|Author Reif Larsen|
The Selected Works of T.S. Spivet tells the story of the eponymous protagonist, a twelve year old genius mapmaker who lives on his parents’ ranch in Montana. Life with his tight-lipped cowboy father and scientist mother Dr. Clair would not be so lonely if he had a brother. But Tecumseh’s brother Layton is dead and he can’t help but feel responsible for his part in the tragedy. His sister Gracie is unburdened by genius and therefore remains alien to him; his isolation is acute. Tecumseh withdraws from his moments of emotional turmoil by drawing maps, seeking through this introspective endeavour to escape the emotional chaos without. The mapping that began as a hobby now seems more akin to a survival strategy.
Tecumseh draws maps of everything, from the orientation of the Coppertop Ranch in Montana and the Washinton D.C sewer system in 1959 to the flight paths of bats around his house and his sister Gracie’s movements as she shucks corn. Cartography is his primary interest, but it becomes clear that his expertise extends to anatomy, entomology and Native American folklore, among other pursuits. It is Tecumseh’s intricate diagram of the bombardier beetle that will draw him into an adventure that takes him across America to find his destiny.
If the criterion for measuring prodigies is a child under eighteen years performing at the level of a highly trained adult in a demanding field of endeavour, then Spivet clearly fits the bill. The quality of his mapmaking is such that he has been awarded a prestigious scientific prize by the Smithsonian Institute. The catch - they have no idea that he is only twelve years old. Faced with the preposterousness of the situation Tecsumeh is forced to re-evaluate his liminal positioning between the world of childhood and adulthood:
I didn’t often remember that I was twelve years old. Life was too busy to dwell on things like age, but at this moment, faced with a great misunderstanding fabricated by grown-ups, I suddenly felt the full weight of my youth, painfully and acutely.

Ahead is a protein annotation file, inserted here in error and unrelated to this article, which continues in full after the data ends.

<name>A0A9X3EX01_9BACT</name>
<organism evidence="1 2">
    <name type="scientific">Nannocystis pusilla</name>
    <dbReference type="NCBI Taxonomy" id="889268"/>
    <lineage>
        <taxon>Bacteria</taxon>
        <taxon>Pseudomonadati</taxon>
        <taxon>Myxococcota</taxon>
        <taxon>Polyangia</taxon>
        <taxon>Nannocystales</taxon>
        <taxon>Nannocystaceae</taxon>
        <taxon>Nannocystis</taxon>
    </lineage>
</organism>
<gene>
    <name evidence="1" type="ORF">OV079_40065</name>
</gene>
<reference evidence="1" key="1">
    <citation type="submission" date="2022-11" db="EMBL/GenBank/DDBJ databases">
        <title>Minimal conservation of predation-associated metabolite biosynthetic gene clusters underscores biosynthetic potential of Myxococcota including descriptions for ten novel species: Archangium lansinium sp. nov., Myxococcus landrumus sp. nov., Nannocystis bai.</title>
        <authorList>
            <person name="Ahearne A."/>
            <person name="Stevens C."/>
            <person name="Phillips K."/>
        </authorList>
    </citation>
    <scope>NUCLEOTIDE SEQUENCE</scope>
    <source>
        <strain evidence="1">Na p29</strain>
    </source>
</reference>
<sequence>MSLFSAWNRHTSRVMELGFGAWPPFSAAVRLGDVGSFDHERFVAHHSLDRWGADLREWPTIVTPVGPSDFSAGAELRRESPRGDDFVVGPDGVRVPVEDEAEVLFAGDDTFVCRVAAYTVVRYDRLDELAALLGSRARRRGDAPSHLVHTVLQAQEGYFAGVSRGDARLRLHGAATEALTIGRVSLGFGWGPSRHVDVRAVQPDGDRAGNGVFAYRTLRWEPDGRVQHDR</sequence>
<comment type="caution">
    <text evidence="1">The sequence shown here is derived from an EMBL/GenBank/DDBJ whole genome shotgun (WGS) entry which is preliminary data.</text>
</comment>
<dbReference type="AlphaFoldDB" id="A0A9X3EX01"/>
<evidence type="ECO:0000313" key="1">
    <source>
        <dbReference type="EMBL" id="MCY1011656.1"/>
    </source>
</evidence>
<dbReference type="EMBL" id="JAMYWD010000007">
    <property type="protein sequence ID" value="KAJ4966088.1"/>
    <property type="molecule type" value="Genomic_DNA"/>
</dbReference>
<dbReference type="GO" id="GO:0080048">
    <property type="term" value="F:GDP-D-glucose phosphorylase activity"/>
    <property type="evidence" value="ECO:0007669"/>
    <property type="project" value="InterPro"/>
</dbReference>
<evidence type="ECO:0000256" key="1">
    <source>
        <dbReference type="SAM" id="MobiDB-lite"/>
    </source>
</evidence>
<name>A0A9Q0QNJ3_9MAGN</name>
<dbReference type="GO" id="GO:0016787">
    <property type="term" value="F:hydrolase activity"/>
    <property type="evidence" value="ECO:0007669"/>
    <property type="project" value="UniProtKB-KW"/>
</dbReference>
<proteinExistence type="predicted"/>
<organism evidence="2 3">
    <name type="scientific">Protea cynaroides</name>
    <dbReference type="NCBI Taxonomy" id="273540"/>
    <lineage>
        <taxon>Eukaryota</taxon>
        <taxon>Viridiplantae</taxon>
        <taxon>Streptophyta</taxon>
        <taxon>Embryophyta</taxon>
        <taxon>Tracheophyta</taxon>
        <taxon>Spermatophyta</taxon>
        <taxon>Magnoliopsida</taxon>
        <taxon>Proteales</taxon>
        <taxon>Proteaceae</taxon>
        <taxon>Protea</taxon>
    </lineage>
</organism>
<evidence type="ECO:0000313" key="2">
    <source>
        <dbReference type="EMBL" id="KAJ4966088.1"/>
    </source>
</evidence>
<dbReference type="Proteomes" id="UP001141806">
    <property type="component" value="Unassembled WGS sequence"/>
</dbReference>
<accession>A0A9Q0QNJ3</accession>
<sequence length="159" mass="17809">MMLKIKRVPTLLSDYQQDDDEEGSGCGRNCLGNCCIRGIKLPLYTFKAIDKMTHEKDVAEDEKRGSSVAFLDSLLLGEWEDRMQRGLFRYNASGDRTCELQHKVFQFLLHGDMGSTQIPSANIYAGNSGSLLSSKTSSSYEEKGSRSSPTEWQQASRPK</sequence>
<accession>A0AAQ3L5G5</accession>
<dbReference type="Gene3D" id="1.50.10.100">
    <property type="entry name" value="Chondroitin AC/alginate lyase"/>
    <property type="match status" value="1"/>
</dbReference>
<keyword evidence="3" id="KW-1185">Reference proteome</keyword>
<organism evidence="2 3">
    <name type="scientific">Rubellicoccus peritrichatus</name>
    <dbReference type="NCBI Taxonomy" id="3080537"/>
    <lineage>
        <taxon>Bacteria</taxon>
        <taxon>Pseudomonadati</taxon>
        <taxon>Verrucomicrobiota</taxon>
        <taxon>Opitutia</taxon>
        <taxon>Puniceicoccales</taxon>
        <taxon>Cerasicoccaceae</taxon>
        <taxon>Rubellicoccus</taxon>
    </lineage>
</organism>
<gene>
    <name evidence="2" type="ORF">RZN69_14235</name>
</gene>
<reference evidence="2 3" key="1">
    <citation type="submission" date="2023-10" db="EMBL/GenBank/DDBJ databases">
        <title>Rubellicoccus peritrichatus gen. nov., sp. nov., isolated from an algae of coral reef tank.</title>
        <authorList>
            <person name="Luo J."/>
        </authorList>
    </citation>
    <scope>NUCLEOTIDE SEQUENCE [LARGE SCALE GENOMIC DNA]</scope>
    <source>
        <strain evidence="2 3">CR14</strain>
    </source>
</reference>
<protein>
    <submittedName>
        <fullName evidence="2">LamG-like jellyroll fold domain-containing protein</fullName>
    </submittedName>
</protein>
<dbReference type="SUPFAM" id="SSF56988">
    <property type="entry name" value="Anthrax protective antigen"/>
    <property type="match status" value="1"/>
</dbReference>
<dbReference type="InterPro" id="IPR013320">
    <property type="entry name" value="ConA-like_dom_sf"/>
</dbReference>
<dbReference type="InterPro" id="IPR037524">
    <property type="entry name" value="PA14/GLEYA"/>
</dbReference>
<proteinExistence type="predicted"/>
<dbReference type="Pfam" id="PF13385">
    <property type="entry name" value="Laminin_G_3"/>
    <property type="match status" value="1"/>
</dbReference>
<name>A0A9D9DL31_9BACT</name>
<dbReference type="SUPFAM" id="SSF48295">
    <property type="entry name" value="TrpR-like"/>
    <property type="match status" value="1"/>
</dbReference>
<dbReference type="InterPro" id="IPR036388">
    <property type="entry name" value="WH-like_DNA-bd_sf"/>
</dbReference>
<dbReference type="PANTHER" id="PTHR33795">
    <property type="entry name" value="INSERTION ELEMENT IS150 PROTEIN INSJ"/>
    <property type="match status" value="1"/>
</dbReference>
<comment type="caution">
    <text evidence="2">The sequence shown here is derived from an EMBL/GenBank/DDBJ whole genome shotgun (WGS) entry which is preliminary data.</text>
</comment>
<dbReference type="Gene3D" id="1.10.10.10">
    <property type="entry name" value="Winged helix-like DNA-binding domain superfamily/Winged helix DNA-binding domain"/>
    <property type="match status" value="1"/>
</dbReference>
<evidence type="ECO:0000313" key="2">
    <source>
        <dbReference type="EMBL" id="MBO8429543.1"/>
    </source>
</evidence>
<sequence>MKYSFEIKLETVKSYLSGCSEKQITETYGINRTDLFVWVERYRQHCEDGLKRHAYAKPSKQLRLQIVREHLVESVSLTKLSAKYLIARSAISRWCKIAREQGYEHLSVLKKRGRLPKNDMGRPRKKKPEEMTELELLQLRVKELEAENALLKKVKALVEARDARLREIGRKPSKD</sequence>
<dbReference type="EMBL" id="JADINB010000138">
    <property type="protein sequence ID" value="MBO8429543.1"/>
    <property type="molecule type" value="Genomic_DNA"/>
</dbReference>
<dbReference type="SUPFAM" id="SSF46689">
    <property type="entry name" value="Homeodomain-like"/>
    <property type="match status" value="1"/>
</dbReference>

The Selected Works of T.S. Spivet deploys the common literary trope of the isolated genius. This is an idea that has been supported by the testimony of many gifted individuals. As German theoretical physicist Albert Einstein once said, “[i]t is strange to be known so universally and yet to be so lonely.” The isolation of the child genius is doubled. Not only are child geniuses isolated from their peers, but in performing challenging adult activities they are often cut off from the necessary experience of childhood. For Tecumseh, childhood is painful, something he prefers not to dwell upon overly. It also leads to an imbalance, making for an individual remarkably capable in certain aspects of existence, while retaining the innocence and vulnerability of youth in others.
This is an unusual book too in terms of its extensive use of illustrations as Tecumseh’s maps, footnotes and diagrams line the margins, encouraging the reader to twist the book this way and that in order to take it all in. At times, this extensive mapping feels laboured, particularly as the central storyline lags somewhat in the mid-section. However, it is visually delightful, bringing to mind the visual inventiveness of Nick Bantock’s Griffin & Sabine trilogy or the labyrinthine interactivity of Mark Z. Danielewski’s House of Leaves.